I don't want to give away her age, but I've got some shoes older than Claire Novak, a free-lance racing writer whose work can be seen at espn.com, ntra.com, bloodhorse.com, the Associated Press, and the Albany Times-Union.
That's encouraging to me, not because I've got some old shoes holding up well, but because young, bright and caring people are still attracted to horse racing journalism.
In fact, during my years at Blood-Horse Publications that's a question I would often ask someone fresh out of school and new to the job market: why in the world would you want to seek a career in journalism (a profession that ranks near used-car salesmen in credibility) and work in horse racing (a sport that has been trending in the wrong direction for a number of years)?
The answers were interesting, but they usually had something to do with the magic of the sport, the beauty of the horse, and the enthusiasm for writing.
Novak was hired at the Blood-Horse in 2007 and worked full-time until economic realities forced management to cut staff, and she was one of the victims a little more than a year later. She's landed on her feet, built up a network of free-lance clients, and has made a good name for herself.
But this isn't a story about an aspiring journalist who got a big break, suffered a setback, then made the most of it. It's about someone in our business who is trying to make the world a better place. And that's what Good News Friday is all about.
In the same year she lost her full-time employment, Novak established a 501(c)3 charitable organization, Hopeful Farm Foundation. It's something she'd been thinking about for years.
“When I was 12 years old, my brother Nicholas was born with a genetic disorder called Trisomy 13,” Novak said. “He lived for one week. That was a formative time for me, and ever since then I've had a heart for kids who had special needs.”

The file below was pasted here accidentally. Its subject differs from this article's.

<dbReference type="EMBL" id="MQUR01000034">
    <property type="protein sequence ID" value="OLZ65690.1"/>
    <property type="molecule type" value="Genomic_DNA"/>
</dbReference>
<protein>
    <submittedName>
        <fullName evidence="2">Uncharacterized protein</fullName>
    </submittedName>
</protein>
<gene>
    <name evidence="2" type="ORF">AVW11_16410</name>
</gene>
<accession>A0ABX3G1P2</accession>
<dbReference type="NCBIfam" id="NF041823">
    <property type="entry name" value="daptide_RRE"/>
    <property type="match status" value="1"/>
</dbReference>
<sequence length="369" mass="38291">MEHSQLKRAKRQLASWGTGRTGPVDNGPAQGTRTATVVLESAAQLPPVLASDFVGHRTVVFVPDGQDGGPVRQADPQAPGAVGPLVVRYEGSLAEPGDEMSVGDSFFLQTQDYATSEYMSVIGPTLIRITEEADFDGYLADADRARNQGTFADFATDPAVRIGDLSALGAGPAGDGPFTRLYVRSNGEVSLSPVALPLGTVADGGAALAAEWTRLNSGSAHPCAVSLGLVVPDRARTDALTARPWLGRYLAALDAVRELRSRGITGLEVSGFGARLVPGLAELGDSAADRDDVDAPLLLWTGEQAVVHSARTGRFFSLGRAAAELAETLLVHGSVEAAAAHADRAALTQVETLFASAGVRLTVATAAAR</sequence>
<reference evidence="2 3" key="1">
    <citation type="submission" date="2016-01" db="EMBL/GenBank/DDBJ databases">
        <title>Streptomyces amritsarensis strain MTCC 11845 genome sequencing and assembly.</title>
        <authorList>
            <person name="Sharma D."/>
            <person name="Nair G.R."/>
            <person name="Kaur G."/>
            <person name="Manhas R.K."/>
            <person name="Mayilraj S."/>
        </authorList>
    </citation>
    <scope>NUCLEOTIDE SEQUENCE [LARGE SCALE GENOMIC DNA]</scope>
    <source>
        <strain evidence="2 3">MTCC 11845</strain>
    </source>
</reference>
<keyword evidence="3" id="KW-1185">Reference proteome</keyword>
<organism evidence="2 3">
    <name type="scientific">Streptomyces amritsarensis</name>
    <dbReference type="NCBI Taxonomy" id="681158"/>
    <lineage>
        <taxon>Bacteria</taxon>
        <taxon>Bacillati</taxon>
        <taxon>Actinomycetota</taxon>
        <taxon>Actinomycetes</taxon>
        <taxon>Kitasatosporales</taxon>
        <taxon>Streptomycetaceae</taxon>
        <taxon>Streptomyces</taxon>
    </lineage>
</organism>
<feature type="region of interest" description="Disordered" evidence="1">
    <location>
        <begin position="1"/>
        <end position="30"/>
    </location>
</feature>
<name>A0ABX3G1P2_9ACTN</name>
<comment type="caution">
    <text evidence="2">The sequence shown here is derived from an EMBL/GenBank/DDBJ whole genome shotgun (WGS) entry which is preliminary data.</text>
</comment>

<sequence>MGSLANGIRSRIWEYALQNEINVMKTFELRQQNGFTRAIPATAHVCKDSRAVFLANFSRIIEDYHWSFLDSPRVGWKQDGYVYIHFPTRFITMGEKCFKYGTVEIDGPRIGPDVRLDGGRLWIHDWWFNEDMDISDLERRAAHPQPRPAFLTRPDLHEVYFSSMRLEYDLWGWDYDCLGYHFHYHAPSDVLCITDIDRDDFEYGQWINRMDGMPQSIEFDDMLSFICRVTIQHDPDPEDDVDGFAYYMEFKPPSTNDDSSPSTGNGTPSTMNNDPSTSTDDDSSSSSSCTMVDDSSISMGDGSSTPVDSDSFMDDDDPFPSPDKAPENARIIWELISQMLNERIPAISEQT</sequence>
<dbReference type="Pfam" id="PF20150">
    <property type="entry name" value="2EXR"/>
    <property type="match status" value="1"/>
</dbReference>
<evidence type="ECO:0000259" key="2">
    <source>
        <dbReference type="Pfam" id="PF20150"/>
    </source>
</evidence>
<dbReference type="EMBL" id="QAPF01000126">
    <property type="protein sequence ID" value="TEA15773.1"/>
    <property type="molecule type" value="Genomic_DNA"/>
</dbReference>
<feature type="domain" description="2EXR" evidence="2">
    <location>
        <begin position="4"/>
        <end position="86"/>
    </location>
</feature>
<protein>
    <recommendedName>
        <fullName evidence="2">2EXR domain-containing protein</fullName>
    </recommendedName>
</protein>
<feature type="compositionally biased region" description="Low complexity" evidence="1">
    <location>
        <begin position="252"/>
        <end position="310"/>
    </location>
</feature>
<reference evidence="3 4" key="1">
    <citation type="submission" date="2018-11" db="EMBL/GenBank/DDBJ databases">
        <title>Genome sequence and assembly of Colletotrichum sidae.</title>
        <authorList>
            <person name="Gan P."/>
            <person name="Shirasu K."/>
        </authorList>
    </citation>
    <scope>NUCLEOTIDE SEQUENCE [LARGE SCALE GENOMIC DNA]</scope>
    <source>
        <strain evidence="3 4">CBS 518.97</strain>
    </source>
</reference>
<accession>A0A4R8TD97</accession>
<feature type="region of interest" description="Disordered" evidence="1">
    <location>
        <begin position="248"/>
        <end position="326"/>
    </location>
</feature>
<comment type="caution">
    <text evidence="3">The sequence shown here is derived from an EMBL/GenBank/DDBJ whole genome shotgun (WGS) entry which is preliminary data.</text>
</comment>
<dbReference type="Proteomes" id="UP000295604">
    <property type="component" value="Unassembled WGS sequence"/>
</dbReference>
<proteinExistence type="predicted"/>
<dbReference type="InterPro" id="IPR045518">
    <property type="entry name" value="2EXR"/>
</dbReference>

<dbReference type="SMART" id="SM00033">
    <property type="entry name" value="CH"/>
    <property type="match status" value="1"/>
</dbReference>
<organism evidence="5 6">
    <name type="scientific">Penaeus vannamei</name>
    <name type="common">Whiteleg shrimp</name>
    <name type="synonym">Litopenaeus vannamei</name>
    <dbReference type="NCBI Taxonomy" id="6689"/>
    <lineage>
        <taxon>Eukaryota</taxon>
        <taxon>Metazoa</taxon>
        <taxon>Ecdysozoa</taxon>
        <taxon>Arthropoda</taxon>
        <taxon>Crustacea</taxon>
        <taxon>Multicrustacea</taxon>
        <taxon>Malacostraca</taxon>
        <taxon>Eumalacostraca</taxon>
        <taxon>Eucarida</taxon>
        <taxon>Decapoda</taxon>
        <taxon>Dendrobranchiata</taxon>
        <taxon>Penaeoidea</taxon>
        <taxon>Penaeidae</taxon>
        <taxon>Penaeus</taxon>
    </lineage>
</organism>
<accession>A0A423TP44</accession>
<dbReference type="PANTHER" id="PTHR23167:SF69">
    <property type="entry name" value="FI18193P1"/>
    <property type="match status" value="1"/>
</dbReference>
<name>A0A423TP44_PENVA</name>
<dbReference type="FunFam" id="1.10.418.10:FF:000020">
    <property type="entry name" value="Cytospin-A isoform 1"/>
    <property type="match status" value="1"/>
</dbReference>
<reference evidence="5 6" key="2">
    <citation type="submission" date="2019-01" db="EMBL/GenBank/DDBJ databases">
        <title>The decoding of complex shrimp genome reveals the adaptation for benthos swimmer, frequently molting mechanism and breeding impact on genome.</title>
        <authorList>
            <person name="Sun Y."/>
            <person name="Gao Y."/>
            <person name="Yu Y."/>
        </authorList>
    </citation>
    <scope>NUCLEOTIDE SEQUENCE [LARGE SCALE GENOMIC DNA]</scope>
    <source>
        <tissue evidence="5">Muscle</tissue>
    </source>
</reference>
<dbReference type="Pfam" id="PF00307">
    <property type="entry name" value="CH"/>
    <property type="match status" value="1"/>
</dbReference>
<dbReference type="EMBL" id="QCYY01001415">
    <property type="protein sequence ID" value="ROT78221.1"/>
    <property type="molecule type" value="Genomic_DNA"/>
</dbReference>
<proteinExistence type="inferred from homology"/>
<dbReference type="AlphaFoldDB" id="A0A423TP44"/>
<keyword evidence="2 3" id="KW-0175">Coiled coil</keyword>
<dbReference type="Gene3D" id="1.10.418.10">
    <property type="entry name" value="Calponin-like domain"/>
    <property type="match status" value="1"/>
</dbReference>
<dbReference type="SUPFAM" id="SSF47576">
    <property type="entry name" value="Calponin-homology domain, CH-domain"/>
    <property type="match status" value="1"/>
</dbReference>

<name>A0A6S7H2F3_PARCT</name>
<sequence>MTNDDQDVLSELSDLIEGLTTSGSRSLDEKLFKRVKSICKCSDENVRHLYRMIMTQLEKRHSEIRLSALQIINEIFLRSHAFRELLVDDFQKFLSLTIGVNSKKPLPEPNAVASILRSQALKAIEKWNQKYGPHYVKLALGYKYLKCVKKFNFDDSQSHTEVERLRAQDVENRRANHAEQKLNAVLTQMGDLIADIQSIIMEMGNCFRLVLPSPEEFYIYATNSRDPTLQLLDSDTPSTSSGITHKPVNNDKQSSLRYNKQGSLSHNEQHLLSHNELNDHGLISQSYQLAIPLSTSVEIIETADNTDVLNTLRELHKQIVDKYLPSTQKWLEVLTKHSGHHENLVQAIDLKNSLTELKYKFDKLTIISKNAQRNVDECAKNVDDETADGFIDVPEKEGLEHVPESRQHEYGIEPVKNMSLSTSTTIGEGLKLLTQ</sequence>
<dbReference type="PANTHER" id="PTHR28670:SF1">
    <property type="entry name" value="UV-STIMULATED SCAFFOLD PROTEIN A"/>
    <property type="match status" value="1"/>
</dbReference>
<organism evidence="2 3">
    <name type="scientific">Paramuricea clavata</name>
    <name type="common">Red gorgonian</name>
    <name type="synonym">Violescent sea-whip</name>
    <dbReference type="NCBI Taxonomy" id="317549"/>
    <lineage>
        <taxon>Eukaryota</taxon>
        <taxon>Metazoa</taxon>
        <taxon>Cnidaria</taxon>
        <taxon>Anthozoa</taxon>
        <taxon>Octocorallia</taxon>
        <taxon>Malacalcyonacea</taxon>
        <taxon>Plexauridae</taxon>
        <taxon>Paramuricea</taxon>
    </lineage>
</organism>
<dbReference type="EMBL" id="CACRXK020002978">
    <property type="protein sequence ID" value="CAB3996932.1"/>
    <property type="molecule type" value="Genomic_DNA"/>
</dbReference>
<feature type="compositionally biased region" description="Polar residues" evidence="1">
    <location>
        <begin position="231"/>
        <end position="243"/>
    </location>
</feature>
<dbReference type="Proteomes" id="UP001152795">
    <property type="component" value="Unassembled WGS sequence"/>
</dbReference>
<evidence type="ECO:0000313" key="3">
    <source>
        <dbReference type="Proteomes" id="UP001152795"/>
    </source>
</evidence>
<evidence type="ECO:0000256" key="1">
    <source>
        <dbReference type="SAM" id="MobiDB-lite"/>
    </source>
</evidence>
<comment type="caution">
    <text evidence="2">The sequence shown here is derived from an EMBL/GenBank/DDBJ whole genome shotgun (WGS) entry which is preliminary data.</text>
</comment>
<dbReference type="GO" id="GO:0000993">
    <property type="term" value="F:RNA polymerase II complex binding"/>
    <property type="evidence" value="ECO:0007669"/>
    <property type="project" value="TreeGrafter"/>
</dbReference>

In high school while living in the Chicago suburbs, Novak volunteered with therapeutic riding schools, and later became a therapeutic riding instructor with the North American Riding for the Handicapped Association.
“When I was doing that, I saw the stress and pressure on families with kids who had special needs,” she said. “There's the social pressure of having to deal with kids that don't fit in, the financial pressure of bills for special equipment, plus the pressure of just taking care of a child, even one with moderate disabilities.”
What Novak wants the Hopeful Farm Foundation to create is a retreat center in or around Lexington, Ky., where families impacted by children with special needs can gather, build relationships, share experiences, and get a sense of renewal while getting away – if only briefly – from the pressures of their daily life.
“There are camps for kids with special needs, but I want to have a place for the whole family to come, to relax and know that their needs will be taken care of,” Novak said. “Lexington and the Bluegrass area is close to my heart, it provides a slower pace, and so many of the people are charity minded.”
Novak created the foundation when the global economy was entering a recession and charities of all kinds were struggling. She was not discouraged, though, and says she is in this for the long haul.
“I'm young, my foundation is young, and hopefully we'll both be around for a while,” she said.
To help kick off fund raising for the foundation, equine artist Rickelle Nelson has donated an original portrait of Blame, the 2010 Breeders' Cup Classic winner and champion older male. The portrait, signed by jockey Garrett Gomez and trainer Al Stall Jr., will be raffled off on May 7 after this year's Kentucky Derby during the inaugural Night of Silk Derby Party to benefit the Permanently Disabled Jockeys Fund.
The portrait is on display today and tomorrow (April 15-16) at the Hilton Lexington Green at a trunk show of Kentucky Derby hats hosted by Carol Bader Design. It will then be displayed in Louisville. The Night of Silk Derby Party will be held at the Galt House Hotel.
Raffle tickets may be purchased online by clicking here. A portion of the proceeds from the raffle will also benefit the PDJF. The winner does not need to be present at the Derby night party, where the drawing takes place.
Thanks to the generosity of Three Chimneys Farm, the sponsor of Good News Friday, a donation of $100 will be sent to the Hopeful Farm Foundation. Three Chimneys will be donating that amount each and every week we bring you a story of people or organizations making a positive difference in our world.
Another $100 is being donated to these organizations each week by a Paulick Report reader who wishes to remain anonymous but who encourages all of our readers to open their hearts and pocketbooks for this good cause.
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